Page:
Wednesday, February 17, 2016

Consultations Not Optional (Or Free)

While this is a big pet peeve of mine, I actually don't have many people ask if consults are optional or if they are free; and I consider myself lucky in that regard. Actually, it's probably the potential clients who are lucky. If presented with those questions, I try not to laugh and then (if we are all lucky) diplomatically explain that I cannot help without getting a thorough history and assessing the dog in person.
I can't stand it when I see that other trainers offer free consults. For one, it's devaluing their time and expertise, which is not the way to run a successful business. This makes me sad for them. Second, it's devaluing the time and expertise of all other trainers. If it seems acceptable for one trainer to not charge for consults, people expect all trainers to do the same. That devalues my job, which is not nice and not cool. 
Aside from people not taking seriously things they do not pay for (an unfortunate truth) the consult is usually the most important hour (or two) that I spend with a client. While it may seem like I am just asking a bunch of questions, typing on my iPad and occasionally petting or tossing a treat to your dog, I'm doing a lot more. With any dog I will be working with, I need to establish a baseline of what their "normal" is before I can start any training or behavior modification program. Everything I do and say during a consult is for a reason- except when I mispronounce your cat's name- that's just me being absent-minded!
The first step in discerning this is when I meet you and your dog at the door. With the exception of aggression towards strangers in which there is a different protocol, I will allow your dog to jump a few times to greet if that's what they typically do. I allow this to see first how your dog jumps (if they greet with exuberance, if they have any awareness of their own size, if they nip, if they bring me a toy, if they jump gently and barely touch me, etc). The other reason is that I want to see how you react to this behavior. I'm not trying to encourage it, and again, with aggression it's different and there's usually at least a leash and a gate involved. I want to learn a few things:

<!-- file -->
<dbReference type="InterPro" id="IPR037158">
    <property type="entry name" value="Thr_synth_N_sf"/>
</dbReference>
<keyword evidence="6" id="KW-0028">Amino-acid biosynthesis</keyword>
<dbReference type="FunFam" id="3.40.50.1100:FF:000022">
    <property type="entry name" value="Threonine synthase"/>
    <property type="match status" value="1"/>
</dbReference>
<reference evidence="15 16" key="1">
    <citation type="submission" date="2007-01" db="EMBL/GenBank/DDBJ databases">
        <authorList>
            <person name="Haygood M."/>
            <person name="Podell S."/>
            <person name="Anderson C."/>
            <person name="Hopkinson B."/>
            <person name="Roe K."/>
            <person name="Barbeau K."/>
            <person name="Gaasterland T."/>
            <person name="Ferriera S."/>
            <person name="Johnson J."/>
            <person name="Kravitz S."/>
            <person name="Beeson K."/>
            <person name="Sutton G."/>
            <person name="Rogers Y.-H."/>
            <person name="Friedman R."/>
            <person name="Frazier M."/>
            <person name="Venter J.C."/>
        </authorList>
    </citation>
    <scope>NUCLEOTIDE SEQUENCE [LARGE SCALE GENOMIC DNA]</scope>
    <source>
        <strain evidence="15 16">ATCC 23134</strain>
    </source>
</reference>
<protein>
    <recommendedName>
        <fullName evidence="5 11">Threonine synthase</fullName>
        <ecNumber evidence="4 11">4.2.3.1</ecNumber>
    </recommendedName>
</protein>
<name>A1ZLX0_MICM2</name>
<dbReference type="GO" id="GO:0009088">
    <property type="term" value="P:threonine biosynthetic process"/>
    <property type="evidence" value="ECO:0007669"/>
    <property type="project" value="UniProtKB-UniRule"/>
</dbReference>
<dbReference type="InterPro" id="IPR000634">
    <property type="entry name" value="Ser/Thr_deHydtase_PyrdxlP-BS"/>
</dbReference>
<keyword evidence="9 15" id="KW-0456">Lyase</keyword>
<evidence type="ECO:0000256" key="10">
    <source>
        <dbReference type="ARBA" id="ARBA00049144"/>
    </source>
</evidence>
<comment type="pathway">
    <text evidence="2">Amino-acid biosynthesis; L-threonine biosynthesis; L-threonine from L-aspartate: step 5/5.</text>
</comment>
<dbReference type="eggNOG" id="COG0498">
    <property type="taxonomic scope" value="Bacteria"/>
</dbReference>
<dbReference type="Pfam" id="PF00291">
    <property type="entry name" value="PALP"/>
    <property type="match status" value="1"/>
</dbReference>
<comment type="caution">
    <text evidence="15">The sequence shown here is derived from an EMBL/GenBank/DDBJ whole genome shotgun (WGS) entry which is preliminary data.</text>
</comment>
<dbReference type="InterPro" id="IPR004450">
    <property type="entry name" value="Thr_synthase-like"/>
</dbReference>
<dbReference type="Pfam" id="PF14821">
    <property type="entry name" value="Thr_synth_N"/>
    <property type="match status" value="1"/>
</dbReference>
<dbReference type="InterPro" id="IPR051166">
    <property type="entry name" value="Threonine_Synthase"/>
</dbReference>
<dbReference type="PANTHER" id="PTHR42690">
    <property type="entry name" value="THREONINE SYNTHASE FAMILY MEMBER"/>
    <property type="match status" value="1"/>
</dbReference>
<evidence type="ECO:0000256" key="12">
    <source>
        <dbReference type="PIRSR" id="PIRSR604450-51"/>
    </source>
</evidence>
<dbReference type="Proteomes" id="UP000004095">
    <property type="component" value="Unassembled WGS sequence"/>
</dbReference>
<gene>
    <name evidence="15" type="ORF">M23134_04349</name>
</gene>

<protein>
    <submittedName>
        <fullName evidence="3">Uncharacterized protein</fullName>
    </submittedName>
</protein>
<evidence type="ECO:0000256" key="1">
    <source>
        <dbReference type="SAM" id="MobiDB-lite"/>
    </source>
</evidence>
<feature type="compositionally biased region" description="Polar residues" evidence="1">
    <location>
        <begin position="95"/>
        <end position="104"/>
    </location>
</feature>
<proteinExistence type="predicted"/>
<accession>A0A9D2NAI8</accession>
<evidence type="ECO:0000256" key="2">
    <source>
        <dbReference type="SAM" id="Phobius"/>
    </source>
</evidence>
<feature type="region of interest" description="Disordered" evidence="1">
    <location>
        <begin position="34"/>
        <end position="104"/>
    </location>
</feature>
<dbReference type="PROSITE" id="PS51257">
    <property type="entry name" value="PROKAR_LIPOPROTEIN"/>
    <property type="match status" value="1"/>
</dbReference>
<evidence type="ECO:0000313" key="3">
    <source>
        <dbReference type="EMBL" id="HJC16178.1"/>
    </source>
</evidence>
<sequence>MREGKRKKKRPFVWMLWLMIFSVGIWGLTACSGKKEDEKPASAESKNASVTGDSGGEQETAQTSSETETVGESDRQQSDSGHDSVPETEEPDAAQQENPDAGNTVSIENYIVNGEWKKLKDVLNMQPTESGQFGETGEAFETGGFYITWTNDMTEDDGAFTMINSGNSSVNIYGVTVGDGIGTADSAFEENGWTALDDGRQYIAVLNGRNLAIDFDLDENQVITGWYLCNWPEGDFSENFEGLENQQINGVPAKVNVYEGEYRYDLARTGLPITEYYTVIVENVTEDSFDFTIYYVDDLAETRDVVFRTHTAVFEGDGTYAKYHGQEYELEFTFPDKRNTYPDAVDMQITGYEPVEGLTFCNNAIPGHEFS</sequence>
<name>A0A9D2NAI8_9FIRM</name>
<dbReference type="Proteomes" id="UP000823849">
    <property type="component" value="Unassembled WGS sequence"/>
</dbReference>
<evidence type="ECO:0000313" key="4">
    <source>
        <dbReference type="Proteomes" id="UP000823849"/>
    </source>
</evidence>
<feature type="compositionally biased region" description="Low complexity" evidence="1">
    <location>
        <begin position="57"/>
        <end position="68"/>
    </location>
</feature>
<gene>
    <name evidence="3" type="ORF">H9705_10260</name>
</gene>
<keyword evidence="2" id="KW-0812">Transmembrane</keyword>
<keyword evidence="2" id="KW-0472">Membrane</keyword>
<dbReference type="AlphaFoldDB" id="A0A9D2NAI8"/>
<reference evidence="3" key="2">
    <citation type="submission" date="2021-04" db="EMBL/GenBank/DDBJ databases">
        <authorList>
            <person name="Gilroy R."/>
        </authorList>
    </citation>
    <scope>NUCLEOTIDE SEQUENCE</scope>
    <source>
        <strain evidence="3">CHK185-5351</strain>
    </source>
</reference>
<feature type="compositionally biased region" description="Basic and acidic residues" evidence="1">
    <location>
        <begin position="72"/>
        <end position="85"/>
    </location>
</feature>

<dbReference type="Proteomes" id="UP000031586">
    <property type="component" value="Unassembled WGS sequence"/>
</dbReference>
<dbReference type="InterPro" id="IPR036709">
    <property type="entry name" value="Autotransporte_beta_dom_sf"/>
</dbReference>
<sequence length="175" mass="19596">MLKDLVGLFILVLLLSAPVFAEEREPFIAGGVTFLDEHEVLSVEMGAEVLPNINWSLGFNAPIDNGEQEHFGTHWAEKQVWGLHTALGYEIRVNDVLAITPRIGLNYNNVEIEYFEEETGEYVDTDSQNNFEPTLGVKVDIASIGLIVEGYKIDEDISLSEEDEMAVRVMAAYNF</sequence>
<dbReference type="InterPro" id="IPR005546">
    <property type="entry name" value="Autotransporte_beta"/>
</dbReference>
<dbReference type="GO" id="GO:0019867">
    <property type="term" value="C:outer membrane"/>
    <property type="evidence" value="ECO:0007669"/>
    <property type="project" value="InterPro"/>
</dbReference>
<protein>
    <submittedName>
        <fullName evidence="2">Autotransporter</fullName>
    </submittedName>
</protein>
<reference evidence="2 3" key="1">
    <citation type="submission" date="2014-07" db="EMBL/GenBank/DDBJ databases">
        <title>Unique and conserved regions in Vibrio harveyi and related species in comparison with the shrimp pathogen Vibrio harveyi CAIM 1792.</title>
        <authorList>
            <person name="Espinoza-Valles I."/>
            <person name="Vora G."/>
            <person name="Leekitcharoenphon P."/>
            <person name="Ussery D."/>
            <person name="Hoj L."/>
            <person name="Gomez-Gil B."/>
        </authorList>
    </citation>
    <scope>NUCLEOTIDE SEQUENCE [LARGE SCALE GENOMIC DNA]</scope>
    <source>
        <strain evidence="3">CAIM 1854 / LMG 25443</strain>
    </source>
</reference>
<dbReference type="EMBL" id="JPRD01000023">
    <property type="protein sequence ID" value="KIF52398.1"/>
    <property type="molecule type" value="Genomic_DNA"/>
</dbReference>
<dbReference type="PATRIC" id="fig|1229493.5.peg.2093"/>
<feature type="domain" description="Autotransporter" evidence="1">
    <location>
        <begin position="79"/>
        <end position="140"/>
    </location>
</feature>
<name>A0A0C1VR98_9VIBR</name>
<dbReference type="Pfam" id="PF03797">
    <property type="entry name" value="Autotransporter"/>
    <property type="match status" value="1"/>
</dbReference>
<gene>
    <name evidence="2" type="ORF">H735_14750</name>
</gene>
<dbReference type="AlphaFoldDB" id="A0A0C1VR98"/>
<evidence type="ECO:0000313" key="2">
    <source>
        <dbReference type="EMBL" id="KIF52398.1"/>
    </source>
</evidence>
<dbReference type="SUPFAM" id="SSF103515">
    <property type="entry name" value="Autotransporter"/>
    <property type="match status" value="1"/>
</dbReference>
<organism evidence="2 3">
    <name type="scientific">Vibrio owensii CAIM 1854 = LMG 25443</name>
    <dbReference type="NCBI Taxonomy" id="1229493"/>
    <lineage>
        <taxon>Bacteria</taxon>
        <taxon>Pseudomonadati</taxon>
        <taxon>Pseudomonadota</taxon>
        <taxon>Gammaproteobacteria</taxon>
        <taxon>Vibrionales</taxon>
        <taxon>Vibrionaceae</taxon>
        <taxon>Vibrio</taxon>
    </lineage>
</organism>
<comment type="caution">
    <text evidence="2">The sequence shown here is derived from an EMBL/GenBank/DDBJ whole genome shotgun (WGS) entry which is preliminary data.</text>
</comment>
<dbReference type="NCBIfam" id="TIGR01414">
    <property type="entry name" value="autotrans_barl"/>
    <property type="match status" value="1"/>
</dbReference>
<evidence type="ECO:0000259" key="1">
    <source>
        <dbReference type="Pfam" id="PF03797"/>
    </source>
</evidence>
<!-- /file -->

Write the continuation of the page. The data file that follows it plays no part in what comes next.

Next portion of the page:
Do you yell at your dog?
Do you laugh? 
Do you apologize? 
Do you grab her by the collar and push her down to the floor? 
Do you ask her to "off" or "sit" about 30 times in a 1 minute time period? 

Whatever your response is, it's your dog's normal and I want to see it. I also want to see how your dog responds to your response to their behavior. This tells me a bit about your relationship with your dog. Sometimes, the relationship between dog and owner is one of the problems we need to fix, and I need to know that- so do you!

Next, we sit down and go through your dog's history. Knowing a dog's past can help us determine why certain behaviors have started or persisted and what has or has not worked in the past. Knowing a dog's daily routine gives me insight into the amount of time you spend with your dog and the amount of time you will likely have to put into training. I'm not going to be very helpful to you or your dog if I can't come up with a training plan that you can actually use and follow through with. I ask you what your training goals are and what behaviors are most bothersome to you. This tells me whether or not your training goals a realistic given your time and your dog. While I am typing up notes, I want to see how your dog responds to the sudden stop in treats from me- this lets me know how your dog deals with frustration. Lots of dogs are not good at dealing with frustration well and are lacking self control. Handing out free treats for a minute and abruptly stopping is an easy way to test this in most dogs. 

Just a quick note on what I am NOT doing in a consult- I'm never going to judge you during a consult or any other time. I may ask probing questions, but it's not so I can go talk to all my trainer friends about how inept you are, I promise. I ask tons of questions about time in the crate and daily walks so I can understand what you have to offer and to make sure we really can meet your goals. If it's just not feasible to meet your goals, I will tell you. I will also offer good alternative goals that are attainable. Plenty of times there are goals that seem out of reach but they just take a little longer to attain and I'll tell you that, too! 

Last, we will work on one or two easy commands. I will teach your dog first, then you practice with me watching you so I can make sure you do it right and to make sure your dog is responsive to you. 

That's it, that's what happens during a typical consult. More complex behavioral problems may have a slightly different protocol, but it follows the same pattern. After I leave your house, I go home and type up notes, do research, and develop your training plan. For every 1-2 hour consult with a client, I am spending an additional 2+ hours at home making sure we have a solid training plan that will work. If we need to tweak it down the road we can, but we need to start somewhere. 

Without knowing your dog's normal, I can't help you. Without taking the time and finding out a thorough history and setting clear training goals, we can't resolve problems. With something so important, why would I not charge for my time and more importantly, why would you not want me to? Just as you won't take seriously a service that is free, why would I take seriously work that is costing me time and gaining me little in return? Not to sound like a money-grubbing jerk, but this is my job. The money I make training dogs is income for my family, so it is very important to me. I'm very fortunate that I get to make money doing something I love, but I still take it seriously and so should you.